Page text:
Interesting, well-produced, and potentially controversial video here:
“Good teaching is good teaching. And teachers don’t have to adjust their teaching to individual students’ learning styles.”
Filed under Teaching
Tagged as learning, learning styles, psychology, Teaching
Each of those three keys help you remember the meaning. So a visual, auditory, and kinesthetic learner would find the meaning easier to come up with if they were taught in their specific ways. As to the second part, it is completely true that some things need to be learned in a specific way.
Here is an anecdote for consideration: When my youngest son was in kindergarten, he came home one day very proud of having learned to add numbers. He wanted to show off, so I asked him what 5 + 4 was. He thought about it for a minute and then responded that he didn’t remember its name, but it was “that round number with the line going down”! At that moment I realized that he certainly accumulated information in a different way than I did….
Very interesting. I continually ask our head of institutional research for the data supporting her claims (I’m a statistician) and get the response “these are not ideas that yield themselves to scientific verification”.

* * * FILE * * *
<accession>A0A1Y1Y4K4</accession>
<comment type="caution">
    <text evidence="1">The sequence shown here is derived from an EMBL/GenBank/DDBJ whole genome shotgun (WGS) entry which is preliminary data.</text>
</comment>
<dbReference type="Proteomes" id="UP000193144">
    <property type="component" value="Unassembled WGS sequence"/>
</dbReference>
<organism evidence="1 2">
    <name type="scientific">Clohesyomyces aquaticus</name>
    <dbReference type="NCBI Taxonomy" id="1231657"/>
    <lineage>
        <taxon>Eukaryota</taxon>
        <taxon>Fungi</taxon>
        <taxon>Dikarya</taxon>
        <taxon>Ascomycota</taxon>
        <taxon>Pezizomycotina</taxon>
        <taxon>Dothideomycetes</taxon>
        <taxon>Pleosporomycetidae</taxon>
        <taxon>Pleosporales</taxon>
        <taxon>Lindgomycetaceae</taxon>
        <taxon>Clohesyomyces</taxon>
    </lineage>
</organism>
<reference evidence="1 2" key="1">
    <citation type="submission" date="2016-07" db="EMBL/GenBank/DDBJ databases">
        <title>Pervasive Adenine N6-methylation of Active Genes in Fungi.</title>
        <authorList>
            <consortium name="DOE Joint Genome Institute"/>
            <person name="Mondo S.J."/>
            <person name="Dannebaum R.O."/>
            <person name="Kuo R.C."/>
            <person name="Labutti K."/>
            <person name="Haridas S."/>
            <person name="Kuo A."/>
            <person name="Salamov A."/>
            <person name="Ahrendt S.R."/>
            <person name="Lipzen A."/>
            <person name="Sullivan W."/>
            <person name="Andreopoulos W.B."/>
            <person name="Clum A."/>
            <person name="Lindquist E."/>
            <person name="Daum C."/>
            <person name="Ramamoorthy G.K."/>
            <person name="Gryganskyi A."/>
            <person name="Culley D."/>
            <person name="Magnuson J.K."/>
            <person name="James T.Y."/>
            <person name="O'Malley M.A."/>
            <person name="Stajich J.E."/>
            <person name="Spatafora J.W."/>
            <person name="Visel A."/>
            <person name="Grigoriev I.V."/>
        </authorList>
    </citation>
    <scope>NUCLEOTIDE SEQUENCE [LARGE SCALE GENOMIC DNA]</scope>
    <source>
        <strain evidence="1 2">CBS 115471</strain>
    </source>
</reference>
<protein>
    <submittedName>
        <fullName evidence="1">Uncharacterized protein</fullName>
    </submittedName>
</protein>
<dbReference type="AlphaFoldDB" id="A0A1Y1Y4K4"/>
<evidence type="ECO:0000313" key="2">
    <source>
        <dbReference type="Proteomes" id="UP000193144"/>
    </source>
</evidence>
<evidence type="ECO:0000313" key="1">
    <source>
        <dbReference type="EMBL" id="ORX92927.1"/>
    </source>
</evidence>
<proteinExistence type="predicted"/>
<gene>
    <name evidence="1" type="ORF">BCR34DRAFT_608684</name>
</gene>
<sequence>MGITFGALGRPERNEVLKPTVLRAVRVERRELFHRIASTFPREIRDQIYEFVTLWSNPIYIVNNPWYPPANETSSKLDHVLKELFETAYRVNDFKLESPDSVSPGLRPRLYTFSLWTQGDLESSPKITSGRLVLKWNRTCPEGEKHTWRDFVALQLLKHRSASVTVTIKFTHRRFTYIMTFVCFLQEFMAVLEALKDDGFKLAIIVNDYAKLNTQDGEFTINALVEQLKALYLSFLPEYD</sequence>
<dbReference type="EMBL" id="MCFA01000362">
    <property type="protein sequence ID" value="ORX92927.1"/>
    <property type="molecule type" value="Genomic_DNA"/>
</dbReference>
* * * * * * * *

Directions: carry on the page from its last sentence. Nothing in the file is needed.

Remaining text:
We are also told to be aware of “multiple intelligences” of our students. Woo woo.
It seems to me that the presenter said that while many aspects of the theory are correct, it breaks down when pushed to its absolute, reductive prediction. This sounds more like a poorly worded or poorly conceptualized theory than a wrong theory, and dude just sounds like a strict reductionistic empiricist. I am unconvinced by his argument, and I also question whether all proponents of learning style theory would interpret either the theory or its predictions so narrowly.
I can’t resist pointing out that the highlighted country isn’t Algeria, it’s Chad. But maybe Algeria sounded right. 😉
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Ooh, this should provide some lively discussion around my school! Thanks.
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